The shadow went past them, colliding in a lethal dive with a lion that the boy hadn’t even seen, cameoflaged as it was against the stone. The shadow straightened up, a tall, dark skinned man with wings the colour of the plums that had grown in the orchard. Outlined by the sun, it was hard to see his face, but the boy did his best to meet the Avian’s eyes squarely. If he died, he would do so with dignity.

The Avain’s stance softened, the beads that tipped braided hair rustling softly. “Della, Meri, it’s all right. Come, boy, I’ll show you how to skin and cook a lion.”

Two more shadows landed, young women, one dark and the other colourful. They picked up the smallest of the band, the youngest children ready to fall where they stood, and glided to the caves. Soaring back, the colourful girl smiled at him. “You’ve done well, to bring them so far. What is your name?”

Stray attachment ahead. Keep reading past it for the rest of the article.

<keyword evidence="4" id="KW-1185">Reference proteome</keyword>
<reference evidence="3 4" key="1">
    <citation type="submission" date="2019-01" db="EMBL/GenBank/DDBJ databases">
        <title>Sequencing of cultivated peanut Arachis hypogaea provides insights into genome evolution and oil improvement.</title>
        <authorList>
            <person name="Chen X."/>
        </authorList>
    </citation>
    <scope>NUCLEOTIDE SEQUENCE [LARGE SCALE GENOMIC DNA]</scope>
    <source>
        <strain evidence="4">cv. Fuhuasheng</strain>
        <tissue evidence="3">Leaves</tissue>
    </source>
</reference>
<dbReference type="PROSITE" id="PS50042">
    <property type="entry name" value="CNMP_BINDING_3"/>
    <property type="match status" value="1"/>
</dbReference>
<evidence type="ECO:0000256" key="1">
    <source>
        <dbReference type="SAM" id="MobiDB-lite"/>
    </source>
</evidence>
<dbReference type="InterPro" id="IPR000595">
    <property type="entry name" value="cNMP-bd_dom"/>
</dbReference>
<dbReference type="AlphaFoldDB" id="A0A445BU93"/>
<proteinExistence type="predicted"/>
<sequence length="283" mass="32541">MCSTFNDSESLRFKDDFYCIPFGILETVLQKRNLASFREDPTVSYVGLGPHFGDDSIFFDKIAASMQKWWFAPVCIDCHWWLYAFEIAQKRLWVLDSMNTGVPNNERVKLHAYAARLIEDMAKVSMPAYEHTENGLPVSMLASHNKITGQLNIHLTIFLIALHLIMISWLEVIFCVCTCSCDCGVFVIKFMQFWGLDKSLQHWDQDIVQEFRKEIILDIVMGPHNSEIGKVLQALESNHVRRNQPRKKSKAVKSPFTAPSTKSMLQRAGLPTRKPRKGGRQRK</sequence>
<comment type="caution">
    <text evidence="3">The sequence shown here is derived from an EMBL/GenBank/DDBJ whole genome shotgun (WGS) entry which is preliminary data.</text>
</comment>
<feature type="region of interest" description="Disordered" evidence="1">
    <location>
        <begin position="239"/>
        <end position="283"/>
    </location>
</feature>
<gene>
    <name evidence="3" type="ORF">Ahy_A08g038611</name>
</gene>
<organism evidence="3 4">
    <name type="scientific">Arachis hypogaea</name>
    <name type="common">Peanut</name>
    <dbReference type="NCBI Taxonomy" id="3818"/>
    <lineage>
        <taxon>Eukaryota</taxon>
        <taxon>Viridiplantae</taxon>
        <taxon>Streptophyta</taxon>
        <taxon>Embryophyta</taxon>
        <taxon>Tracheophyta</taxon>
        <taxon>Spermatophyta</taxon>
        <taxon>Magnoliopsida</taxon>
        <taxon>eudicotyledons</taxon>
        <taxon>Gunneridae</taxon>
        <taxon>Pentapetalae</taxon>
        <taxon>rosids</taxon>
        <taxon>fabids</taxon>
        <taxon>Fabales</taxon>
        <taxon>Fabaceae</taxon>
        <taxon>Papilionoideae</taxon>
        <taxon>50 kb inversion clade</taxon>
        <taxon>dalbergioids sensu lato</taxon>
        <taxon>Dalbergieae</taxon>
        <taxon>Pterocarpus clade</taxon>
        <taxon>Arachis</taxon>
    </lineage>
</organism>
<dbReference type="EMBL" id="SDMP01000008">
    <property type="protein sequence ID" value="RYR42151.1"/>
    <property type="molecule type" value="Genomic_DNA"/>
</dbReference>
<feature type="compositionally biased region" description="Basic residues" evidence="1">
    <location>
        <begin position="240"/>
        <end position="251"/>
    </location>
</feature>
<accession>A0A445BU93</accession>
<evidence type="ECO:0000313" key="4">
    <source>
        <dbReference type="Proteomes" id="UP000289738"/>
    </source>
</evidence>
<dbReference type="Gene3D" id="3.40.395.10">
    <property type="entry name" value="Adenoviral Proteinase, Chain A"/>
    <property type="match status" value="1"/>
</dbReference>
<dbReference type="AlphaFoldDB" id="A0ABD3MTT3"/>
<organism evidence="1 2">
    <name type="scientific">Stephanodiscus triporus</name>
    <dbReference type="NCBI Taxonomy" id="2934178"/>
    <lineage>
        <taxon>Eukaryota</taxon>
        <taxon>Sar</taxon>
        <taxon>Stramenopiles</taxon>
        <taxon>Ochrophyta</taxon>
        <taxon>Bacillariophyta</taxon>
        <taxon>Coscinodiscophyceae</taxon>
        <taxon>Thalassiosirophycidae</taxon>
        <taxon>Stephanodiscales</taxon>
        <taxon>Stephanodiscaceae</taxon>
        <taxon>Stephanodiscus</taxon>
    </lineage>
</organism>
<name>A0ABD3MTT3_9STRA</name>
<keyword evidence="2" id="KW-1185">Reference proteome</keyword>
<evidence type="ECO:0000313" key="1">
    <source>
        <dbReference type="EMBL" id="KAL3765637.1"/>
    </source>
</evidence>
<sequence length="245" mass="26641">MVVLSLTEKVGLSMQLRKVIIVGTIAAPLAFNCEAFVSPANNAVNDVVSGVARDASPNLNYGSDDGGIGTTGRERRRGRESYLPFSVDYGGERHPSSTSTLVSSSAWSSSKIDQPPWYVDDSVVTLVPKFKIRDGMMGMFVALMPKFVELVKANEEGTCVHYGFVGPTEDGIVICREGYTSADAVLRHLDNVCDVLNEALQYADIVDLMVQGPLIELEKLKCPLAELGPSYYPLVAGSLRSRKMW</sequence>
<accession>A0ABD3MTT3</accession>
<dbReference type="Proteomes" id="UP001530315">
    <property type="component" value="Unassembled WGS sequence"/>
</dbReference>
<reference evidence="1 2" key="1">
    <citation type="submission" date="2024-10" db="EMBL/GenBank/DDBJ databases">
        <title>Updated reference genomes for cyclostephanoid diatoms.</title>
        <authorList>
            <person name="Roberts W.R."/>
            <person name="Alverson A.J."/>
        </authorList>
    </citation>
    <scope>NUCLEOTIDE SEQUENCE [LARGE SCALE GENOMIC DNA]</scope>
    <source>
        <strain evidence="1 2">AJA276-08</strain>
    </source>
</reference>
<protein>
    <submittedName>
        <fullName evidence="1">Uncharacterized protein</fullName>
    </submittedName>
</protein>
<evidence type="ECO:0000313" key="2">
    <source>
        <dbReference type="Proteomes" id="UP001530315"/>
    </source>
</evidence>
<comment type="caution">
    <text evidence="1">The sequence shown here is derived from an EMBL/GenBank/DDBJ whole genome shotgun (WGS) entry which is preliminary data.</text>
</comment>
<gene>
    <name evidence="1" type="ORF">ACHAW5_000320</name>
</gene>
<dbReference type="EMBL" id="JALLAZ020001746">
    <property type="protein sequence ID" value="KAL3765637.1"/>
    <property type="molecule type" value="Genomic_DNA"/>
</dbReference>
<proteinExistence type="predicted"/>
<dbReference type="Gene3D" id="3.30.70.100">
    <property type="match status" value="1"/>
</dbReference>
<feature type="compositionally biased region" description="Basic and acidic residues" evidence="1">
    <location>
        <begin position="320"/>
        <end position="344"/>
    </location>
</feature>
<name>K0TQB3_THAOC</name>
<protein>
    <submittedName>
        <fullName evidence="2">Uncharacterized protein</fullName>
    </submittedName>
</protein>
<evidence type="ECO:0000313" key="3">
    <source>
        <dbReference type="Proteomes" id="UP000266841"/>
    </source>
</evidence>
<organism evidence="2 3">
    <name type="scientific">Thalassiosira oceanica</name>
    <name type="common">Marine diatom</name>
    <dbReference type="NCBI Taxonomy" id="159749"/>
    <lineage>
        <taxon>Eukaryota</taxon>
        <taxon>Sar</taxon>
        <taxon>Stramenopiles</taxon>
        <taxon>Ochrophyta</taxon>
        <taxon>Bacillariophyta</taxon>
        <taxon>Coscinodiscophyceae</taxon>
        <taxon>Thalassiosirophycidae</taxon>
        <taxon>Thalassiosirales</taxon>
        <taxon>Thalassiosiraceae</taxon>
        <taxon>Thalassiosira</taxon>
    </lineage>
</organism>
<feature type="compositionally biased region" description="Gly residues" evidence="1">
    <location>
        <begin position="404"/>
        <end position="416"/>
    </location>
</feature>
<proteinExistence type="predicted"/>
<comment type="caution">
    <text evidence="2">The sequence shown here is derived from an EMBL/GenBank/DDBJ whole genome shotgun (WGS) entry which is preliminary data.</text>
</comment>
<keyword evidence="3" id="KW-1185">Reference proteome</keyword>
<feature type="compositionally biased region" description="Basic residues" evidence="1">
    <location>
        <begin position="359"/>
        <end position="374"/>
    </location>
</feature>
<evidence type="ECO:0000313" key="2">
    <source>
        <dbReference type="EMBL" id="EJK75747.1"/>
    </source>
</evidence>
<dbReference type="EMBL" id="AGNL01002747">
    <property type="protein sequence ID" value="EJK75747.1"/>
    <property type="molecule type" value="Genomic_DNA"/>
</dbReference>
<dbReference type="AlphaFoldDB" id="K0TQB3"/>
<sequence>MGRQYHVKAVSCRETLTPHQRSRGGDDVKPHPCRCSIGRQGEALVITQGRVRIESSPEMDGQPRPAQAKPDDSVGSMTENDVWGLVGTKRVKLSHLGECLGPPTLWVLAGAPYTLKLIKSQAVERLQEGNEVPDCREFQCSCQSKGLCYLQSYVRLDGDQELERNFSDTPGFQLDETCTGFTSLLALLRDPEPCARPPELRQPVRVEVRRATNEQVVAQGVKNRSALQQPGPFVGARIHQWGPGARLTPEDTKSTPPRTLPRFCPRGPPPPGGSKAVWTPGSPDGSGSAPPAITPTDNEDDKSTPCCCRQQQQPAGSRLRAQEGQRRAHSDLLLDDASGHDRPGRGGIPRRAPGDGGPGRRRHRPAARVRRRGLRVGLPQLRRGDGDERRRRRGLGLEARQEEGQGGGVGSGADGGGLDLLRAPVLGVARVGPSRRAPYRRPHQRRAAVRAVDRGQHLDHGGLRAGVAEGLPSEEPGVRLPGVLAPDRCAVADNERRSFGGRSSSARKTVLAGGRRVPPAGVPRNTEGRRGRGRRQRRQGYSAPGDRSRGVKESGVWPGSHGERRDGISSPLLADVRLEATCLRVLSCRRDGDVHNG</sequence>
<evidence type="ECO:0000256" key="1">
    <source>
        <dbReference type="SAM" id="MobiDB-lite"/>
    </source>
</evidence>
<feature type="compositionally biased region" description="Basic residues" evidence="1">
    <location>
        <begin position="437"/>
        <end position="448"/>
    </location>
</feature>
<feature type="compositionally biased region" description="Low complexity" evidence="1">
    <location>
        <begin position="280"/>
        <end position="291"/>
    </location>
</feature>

The boy fought back tears again. His name belonged to a happy young boy, with parents and a home. That boy was no more. “Owain, formerly of Noorinia. We’re all that’s left.”

For now, at least. One day, he would return to his oasis home, and he would make the people who drove him out pay.

The tall Avian laid a hand on his shoulder. “I’m Mas, and these are my daughters. You may stay with us until you choose otherwise.”

Do you have a favorite scene?

Several, though I could never pick just one.

What advice would you give a beginner?

Keep practicing, failure is a lesson in disguise, and don’t give up your day job

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One thought on “Natasja Rose

  1. The excerpt was written with such vivid imagery that one could imagine being in the boy’s place. I can’t wait to read the story you wrote for the anthology.